All Borough Hall offices will close at 3 pm on Friday, March 1 for mandatory staff training. The Vital Statistics office will be closed from February 29 until March 18.

Generator safety

Downed utility lines, power company blackouts, heavy snow falls or summer storms can all lead to power outages. Portable generators are a temporary solution to power appliances. It’s important to know that portable generators emit carbon monoxide (CO), a poisonous, deadly gas.

Use these tips to avoid CO exposure:

  • Use portable generators outdoors in well-ventilated areas at least 20 feet (7 metres) from all doors, windows, and vent openings. Measure the 20-foot (7 metre) distance from the generator to the building.
  • Never use a generator in an attached garage, even with the door open.
  • Place generators so that exhaust fumes can’t enter the home through windows, doors or other openings in the building. The exhaust must be directed away from the building. • Make sure to install carbon monoxide (CO) alarms in your home. Follow manufacturer’s instructions for correct placement and mounting height.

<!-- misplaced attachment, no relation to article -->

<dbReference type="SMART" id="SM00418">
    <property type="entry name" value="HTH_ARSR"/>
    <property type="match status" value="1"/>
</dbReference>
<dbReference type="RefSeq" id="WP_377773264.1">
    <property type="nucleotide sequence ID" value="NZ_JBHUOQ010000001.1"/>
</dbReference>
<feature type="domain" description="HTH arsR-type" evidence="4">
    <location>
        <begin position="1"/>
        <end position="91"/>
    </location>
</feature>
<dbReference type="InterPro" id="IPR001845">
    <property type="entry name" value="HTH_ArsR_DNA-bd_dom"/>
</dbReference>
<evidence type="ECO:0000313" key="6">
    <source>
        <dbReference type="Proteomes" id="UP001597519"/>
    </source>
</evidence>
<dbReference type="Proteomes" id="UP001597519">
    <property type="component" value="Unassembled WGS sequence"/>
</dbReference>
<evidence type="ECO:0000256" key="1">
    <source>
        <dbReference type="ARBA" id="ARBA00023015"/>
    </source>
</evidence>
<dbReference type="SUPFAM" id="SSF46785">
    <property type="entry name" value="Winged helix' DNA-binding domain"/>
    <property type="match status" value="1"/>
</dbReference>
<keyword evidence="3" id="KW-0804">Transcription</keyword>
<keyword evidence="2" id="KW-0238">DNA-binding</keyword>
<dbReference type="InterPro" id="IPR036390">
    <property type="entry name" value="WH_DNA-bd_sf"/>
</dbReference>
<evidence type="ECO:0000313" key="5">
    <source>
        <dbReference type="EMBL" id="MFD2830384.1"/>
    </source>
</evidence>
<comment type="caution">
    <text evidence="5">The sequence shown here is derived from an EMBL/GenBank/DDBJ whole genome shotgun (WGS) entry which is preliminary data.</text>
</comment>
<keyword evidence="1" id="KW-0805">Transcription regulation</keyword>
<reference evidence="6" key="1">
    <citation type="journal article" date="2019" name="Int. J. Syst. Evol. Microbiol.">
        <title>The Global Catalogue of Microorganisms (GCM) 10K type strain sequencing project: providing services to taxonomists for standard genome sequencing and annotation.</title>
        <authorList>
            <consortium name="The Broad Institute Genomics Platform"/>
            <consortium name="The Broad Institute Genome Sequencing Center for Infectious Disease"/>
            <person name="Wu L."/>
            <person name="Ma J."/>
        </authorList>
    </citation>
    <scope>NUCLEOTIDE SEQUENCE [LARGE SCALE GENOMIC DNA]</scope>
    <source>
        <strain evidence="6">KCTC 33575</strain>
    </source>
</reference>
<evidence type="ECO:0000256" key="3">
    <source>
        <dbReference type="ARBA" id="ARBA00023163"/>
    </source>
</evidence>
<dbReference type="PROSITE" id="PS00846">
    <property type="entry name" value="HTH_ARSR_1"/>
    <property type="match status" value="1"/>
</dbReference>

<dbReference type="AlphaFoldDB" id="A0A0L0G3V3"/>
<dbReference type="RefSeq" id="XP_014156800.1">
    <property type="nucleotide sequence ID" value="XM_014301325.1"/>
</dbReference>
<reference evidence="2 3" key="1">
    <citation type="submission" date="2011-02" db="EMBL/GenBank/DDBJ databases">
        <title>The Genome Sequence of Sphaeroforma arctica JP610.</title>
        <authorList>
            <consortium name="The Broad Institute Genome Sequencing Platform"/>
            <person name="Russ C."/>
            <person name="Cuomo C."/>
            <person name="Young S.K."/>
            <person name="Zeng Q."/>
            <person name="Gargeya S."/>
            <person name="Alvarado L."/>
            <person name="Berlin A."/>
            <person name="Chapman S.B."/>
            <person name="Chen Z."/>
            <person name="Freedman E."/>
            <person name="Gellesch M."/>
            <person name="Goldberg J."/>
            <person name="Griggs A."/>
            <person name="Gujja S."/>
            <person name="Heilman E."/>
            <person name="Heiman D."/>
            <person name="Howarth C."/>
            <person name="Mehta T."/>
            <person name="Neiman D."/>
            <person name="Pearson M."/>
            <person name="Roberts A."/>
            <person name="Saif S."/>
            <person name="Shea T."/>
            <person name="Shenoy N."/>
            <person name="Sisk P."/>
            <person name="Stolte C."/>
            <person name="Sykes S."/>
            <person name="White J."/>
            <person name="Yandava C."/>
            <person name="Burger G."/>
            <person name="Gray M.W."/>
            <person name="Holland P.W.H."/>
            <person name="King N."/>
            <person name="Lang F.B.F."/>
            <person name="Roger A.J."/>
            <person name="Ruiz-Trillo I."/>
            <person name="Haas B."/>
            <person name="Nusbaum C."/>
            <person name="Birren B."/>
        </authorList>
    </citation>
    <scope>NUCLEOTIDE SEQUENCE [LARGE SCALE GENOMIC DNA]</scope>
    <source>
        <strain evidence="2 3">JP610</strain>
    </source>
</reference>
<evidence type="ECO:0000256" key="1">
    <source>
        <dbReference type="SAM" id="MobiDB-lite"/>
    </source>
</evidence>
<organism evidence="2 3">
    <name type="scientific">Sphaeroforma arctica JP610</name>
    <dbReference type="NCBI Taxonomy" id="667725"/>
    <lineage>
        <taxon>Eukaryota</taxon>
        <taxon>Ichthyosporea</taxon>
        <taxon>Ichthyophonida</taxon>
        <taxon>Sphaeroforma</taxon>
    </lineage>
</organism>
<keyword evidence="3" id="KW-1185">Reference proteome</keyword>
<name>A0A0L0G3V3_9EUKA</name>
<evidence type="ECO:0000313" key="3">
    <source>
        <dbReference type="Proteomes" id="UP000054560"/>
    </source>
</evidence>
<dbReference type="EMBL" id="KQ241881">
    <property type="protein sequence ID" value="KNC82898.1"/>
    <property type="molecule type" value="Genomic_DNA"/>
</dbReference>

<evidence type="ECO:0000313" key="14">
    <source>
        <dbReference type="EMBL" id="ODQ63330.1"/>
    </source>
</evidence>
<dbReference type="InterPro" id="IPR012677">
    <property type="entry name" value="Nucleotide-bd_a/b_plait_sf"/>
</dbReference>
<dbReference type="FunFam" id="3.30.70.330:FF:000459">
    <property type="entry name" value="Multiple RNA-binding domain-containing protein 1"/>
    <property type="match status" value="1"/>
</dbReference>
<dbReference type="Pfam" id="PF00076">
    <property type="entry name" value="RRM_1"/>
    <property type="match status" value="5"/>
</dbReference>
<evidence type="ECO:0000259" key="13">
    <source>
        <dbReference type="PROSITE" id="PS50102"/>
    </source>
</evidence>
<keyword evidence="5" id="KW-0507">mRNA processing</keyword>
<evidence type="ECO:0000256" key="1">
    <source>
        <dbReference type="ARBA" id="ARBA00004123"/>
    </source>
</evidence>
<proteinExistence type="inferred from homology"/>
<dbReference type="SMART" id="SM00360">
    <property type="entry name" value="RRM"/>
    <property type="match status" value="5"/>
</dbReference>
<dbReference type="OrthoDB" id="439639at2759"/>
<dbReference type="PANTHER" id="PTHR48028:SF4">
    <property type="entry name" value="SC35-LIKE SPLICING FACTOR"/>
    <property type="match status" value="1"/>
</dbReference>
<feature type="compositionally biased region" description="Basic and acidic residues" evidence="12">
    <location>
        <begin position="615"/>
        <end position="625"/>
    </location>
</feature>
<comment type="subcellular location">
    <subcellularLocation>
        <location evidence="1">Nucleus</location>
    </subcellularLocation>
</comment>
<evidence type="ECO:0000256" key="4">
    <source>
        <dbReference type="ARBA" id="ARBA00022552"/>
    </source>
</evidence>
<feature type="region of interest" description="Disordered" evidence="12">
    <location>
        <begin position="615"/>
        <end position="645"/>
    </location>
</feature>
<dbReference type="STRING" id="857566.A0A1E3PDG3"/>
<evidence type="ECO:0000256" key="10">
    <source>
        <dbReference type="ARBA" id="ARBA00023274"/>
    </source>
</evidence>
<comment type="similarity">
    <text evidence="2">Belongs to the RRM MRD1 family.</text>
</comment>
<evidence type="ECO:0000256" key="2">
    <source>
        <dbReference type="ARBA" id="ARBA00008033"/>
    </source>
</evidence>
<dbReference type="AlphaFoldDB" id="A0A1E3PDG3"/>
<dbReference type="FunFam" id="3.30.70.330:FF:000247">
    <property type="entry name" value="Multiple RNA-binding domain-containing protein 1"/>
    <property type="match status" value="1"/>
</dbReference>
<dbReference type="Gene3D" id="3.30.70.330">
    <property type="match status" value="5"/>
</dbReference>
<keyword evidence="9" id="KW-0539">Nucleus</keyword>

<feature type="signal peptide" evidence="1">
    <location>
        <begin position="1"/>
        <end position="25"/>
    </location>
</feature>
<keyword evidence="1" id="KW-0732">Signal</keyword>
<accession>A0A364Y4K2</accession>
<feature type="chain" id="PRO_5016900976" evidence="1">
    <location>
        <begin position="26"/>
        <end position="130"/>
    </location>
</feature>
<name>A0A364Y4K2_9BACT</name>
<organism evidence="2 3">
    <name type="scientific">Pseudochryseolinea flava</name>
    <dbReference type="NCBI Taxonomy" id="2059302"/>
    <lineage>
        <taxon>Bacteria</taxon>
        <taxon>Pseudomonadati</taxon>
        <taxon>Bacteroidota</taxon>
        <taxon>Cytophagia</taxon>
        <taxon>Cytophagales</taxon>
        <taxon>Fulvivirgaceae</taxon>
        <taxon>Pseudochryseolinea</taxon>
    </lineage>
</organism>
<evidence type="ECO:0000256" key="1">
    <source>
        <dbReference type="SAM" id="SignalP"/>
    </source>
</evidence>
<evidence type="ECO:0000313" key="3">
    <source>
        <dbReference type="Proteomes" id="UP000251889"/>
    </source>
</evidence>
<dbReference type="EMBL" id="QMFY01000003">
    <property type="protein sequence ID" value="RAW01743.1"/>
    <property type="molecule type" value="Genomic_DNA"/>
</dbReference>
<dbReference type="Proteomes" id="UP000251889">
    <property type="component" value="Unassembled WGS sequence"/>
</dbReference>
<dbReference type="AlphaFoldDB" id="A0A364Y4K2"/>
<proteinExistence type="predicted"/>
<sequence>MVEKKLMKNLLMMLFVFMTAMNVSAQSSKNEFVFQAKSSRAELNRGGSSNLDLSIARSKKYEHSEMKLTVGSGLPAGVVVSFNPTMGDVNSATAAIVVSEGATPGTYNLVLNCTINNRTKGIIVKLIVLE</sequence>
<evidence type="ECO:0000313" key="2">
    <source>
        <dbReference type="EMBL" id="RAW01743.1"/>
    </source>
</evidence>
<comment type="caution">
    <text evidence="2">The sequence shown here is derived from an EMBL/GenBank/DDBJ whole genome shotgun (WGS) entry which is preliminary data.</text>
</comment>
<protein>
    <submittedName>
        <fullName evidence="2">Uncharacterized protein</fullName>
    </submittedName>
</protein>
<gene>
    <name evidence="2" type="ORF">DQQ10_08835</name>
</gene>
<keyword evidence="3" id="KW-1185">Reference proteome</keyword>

• Turn off generators and let them cool down before refueling. Never refuel a generator while it is hot.
  • Store fuel for the generator in a container that is intended for the purpose and is correctly labeled as such. Store the containers outside of living areas.

Just remember…

When plugging in appliances, make sure they are plugged directly into the generator or a heavy duty outdoor-rated extension cord. The cords should be checked for cuts, tears and that the plug has all three prongs, especially a grounding pin.

If you must connect the generator to the house wiring to power appliances, have a qualified electrician install a properly rated transfer switch in accordance with the National Electrical Code® (NEC) and all applicable state and local electrical codes.

Fact

Portable generator exhaust is toxic and deadly. Do not stand or sit downwind of generator exhaust. If you can smell exhaust, you are inhaling it.

Source

This information is from the National Fire Protection Association – the leading information and knowledge resource on fire, electrical and related hazards.

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